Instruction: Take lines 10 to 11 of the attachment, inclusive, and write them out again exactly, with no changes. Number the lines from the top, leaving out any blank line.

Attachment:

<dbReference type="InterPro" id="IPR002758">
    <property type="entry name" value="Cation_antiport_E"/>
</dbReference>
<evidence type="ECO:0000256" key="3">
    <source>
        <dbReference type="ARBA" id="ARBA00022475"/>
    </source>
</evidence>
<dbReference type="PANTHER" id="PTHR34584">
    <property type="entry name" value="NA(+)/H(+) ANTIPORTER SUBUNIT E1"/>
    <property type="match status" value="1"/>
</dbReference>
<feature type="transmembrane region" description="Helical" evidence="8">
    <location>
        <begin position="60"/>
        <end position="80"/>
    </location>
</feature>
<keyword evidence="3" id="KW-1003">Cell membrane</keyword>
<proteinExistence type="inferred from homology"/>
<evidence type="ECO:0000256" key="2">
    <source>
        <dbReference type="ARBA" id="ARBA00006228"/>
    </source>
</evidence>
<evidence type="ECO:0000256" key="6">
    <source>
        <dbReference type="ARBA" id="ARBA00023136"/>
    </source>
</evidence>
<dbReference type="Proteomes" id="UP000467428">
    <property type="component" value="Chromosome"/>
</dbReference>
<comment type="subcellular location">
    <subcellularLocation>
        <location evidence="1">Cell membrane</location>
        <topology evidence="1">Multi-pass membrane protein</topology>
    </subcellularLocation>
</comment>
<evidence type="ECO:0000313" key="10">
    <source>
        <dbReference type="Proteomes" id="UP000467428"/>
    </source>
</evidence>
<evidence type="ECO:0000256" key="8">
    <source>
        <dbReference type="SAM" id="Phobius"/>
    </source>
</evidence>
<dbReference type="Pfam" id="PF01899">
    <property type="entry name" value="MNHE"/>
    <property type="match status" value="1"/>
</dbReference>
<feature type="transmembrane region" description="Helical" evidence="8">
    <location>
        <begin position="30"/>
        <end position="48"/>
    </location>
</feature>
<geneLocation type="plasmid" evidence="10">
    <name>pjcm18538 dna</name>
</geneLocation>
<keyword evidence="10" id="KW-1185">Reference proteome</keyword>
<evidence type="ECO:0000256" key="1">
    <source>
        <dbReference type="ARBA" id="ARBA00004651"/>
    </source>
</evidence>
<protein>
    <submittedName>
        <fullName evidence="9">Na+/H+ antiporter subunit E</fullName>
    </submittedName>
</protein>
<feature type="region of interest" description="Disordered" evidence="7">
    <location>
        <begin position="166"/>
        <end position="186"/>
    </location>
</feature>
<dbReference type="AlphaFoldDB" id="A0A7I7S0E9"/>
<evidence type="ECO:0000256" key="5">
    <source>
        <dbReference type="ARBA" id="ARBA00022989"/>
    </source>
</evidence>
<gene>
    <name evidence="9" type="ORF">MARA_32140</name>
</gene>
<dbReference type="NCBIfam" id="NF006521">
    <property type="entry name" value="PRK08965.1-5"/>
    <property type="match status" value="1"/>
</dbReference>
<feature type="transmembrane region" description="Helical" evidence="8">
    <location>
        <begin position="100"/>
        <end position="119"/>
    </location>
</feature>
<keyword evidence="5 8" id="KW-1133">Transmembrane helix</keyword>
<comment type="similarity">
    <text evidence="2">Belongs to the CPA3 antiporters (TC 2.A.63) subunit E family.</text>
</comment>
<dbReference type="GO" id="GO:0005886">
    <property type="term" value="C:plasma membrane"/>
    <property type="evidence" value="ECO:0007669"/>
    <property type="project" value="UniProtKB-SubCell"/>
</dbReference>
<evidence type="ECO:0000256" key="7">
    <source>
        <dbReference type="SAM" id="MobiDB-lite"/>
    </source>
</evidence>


    <property type="entry name" value="NA(+)/H(+) ANTIPORTER SUBUNIT E1"/>
    <property type="match status" value="1"/>